While the data suggest that changes in cognitive function and changes in physiological parameters are related, the exact mechanisms underpinning these correlations remain to be elucidated. One possible explanation for the observed relationship between HRV measures and cognition is the disruption of the brain cholinergic system and acetylcholine deficiencies in Alzheimer’s disease, which then may result in downstream cognitive symptoms related to the disturbance of the ANS [38, 39]. Possibly, this may be due to changes in vagus nerve functions leading to changes in cognition [40, 41]. For example, the recent experimental study showed that stimulating vagus nerve and modulating heart rate oscillations via slow paced breathing intervention affect plasma amyloid beta and tau levels [42]. Furthermore, mediation analysis showed that autonomic dysfunction reflected in attenuated HRV measures during non-REM sleep contributed to complement activation and deposition of AD biomarkers leading to cognitive impairment [43]. In addition, reduced parasympathetic activity (lower HRV-HF) during deep sleep was associated with weaker functional connectivity within core and broader central-autonomic network brain regions in older adults at risk of dementia [44]. Finally, it is not clear why the correlations between digital physiological features and cognitive measures were stronger with executive function compared to other composites. Executive function tasks are often thought to draw on many other cognitive processes, such as perception, memory, and strategic planning [45], and, therefore, they may make variable energy demands and require optimal heart function for distribution of energizing oxygenated blood consistent with the neurovisceral integration model.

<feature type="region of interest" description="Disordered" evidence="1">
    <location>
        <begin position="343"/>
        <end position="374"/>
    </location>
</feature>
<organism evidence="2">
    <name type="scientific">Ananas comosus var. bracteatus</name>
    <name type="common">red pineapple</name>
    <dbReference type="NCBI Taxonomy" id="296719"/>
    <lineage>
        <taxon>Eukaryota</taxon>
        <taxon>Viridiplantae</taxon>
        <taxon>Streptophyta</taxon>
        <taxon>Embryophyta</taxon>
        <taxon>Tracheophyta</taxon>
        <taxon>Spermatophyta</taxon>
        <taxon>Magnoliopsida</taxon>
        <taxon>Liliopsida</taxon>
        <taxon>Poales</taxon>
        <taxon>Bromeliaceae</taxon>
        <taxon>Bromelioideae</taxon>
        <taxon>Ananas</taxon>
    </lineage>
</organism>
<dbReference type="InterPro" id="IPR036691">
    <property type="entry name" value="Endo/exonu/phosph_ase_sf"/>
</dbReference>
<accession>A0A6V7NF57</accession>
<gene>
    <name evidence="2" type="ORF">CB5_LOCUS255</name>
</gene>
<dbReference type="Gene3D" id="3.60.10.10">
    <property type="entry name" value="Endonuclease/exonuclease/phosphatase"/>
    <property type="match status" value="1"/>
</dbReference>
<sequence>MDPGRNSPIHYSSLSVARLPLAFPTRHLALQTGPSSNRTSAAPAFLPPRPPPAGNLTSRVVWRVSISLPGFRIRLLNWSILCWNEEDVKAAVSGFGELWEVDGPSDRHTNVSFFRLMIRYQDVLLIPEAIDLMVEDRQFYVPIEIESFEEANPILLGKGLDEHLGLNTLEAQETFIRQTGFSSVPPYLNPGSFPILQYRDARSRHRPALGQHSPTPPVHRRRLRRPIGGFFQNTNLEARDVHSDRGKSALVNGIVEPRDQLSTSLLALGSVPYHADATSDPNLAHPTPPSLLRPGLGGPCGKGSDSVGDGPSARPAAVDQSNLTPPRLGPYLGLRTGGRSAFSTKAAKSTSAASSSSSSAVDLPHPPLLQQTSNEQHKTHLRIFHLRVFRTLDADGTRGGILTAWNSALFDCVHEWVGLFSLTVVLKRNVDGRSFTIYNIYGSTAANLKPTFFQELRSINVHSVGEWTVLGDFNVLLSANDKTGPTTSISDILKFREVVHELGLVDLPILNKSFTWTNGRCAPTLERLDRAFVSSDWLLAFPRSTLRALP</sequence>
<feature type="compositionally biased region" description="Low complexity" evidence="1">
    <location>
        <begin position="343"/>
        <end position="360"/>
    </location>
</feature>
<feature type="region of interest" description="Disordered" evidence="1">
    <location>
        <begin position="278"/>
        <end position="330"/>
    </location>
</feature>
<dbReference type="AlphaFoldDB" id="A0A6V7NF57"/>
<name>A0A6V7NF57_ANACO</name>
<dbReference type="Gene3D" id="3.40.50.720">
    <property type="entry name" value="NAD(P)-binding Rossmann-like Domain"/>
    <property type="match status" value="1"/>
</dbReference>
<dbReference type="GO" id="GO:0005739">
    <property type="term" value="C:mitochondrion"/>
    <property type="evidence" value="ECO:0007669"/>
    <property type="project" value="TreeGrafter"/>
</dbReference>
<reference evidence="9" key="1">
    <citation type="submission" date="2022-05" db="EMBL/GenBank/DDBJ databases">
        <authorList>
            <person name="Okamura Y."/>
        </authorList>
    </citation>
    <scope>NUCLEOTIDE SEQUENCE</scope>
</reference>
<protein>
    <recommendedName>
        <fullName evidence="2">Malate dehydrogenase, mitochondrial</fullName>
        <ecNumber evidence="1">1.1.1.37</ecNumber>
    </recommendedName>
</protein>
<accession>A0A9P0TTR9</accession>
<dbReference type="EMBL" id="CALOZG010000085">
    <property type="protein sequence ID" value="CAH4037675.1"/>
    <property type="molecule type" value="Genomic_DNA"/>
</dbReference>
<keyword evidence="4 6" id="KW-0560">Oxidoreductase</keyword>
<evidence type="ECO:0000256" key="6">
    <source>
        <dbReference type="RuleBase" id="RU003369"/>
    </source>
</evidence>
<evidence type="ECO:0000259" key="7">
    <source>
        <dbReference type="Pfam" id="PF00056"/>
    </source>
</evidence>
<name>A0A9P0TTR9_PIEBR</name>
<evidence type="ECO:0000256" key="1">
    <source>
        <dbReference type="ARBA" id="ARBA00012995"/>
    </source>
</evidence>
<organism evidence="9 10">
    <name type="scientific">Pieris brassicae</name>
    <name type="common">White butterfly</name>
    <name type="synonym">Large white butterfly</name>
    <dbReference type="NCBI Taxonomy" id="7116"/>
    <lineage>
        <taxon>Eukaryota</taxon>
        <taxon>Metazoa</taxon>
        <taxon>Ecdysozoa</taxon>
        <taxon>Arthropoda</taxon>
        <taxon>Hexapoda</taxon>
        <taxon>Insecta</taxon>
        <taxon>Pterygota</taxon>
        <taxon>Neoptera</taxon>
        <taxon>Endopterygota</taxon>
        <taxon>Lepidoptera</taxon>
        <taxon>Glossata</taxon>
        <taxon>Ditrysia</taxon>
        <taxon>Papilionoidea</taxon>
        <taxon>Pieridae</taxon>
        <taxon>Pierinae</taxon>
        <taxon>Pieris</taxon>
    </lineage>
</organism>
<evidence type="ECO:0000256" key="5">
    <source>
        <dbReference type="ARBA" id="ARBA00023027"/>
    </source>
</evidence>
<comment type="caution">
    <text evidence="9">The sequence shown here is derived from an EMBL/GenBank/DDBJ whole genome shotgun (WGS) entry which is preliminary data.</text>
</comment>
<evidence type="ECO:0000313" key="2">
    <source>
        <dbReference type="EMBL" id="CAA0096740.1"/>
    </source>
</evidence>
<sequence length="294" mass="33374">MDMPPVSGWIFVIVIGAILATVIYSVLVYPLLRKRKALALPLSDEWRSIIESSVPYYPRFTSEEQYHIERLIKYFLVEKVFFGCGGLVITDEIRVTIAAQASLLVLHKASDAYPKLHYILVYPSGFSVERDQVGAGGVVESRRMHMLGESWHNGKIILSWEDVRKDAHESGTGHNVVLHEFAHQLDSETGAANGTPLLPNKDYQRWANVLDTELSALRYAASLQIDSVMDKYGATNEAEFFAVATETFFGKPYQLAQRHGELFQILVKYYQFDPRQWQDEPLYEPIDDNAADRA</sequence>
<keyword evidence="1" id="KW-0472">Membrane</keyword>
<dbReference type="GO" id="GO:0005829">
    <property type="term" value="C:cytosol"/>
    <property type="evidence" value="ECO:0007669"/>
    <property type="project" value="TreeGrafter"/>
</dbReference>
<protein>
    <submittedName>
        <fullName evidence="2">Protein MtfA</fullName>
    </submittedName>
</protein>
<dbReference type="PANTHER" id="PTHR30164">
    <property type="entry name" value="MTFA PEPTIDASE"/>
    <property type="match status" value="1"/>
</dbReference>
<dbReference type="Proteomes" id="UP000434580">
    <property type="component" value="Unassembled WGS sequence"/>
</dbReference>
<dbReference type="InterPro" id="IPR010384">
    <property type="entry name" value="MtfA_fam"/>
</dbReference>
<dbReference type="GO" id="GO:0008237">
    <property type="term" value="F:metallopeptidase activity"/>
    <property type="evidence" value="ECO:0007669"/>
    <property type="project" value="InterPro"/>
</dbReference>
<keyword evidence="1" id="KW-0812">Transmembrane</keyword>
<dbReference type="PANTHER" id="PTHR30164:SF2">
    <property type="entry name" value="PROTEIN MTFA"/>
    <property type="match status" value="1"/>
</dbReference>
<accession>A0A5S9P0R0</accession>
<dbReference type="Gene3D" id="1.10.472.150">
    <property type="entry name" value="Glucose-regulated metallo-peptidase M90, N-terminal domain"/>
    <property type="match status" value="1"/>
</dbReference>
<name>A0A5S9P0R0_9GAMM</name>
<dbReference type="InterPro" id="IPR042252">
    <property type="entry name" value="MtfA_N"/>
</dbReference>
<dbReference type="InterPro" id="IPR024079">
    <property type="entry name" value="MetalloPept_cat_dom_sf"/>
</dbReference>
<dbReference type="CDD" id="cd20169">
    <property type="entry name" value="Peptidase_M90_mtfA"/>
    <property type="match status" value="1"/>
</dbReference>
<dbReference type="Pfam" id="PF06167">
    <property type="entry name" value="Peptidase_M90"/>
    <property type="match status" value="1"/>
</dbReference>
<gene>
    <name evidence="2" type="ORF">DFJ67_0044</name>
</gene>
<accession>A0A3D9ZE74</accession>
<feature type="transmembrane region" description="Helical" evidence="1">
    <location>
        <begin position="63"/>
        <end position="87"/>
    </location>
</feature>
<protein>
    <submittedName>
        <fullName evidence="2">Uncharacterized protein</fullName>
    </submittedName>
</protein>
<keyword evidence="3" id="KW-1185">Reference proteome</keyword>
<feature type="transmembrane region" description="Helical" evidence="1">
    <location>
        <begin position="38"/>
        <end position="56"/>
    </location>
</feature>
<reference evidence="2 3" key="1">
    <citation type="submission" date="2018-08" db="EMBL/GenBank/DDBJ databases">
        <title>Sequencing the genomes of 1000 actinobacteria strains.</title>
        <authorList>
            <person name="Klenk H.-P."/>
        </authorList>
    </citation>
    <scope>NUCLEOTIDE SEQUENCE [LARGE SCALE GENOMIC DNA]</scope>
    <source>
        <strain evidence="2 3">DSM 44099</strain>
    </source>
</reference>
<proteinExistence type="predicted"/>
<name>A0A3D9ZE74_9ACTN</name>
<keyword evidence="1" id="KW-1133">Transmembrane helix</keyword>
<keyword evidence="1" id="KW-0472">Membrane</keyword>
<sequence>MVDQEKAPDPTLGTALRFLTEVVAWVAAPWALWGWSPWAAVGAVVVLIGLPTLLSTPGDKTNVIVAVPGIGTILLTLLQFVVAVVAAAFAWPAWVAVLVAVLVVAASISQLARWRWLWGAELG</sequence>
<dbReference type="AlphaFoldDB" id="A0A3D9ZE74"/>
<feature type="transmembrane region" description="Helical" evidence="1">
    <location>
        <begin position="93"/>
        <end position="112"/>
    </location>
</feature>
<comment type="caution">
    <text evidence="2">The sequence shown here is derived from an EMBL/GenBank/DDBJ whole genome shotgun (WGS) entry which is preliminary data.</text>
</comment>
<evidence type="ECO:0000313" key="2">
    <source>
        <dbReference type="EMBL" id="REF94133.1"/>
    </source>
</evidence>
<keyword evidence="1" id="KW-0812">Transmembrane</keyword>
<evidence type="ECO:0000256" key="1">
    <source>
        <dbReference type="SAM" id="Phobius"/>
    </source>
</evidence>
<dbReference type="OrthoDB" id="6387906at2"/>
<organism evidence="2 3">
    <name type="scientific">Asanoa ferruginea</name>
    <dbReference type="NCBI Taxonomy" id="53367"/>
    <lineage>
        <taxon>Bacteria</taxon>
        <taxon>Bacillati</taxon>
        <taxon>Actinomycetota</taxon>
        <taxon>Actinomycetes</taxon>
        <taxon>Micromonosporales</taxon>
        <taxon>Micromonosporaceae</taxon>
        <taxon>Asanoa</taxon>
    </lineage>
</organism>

This study has several strengths. First, we used two datasets for analysis and predictive modeling: original un-centered and centered. The original dataset was used to analyze associations on the inter-individual level, whereas the centered dataset mitigated inter-individual differences and allowed to reveal whether intra-individual changes in physiological paraments (i.e. deviations from some conditional personal baseline) were associated with concurrent intra-individual changes in cognitive function. Second, we used two common cross-validation strategies to evaluate models’ accuracy. Although leave-one-interval-out-cross-validation is more prone to overfitting because cognitive scores from the same individuals tend to be similar across intervals, this method allowed us to better evaluate the added predictive value of physiological measures against demographic information. Leave-one-subject-out-cross-validation consistently showed lower accuracy, however it provided a more conservative and generalizable performance evaluation, as predictions were done in individuals that the models were not trained on. Thus, performance measures obtained with the two approaches provided a comprehensive evaluation of the predictive value of digital physiological features in monitoring cognitive functioning. Finally, we leveraged physiological signals collected during nocturnal sleep, which demonstrated their utility in studying brain–heart interaction in people with MCI. This allowed us to analyze autonomic function in isolation from psychological and behavioral confounders related to wakeful activity.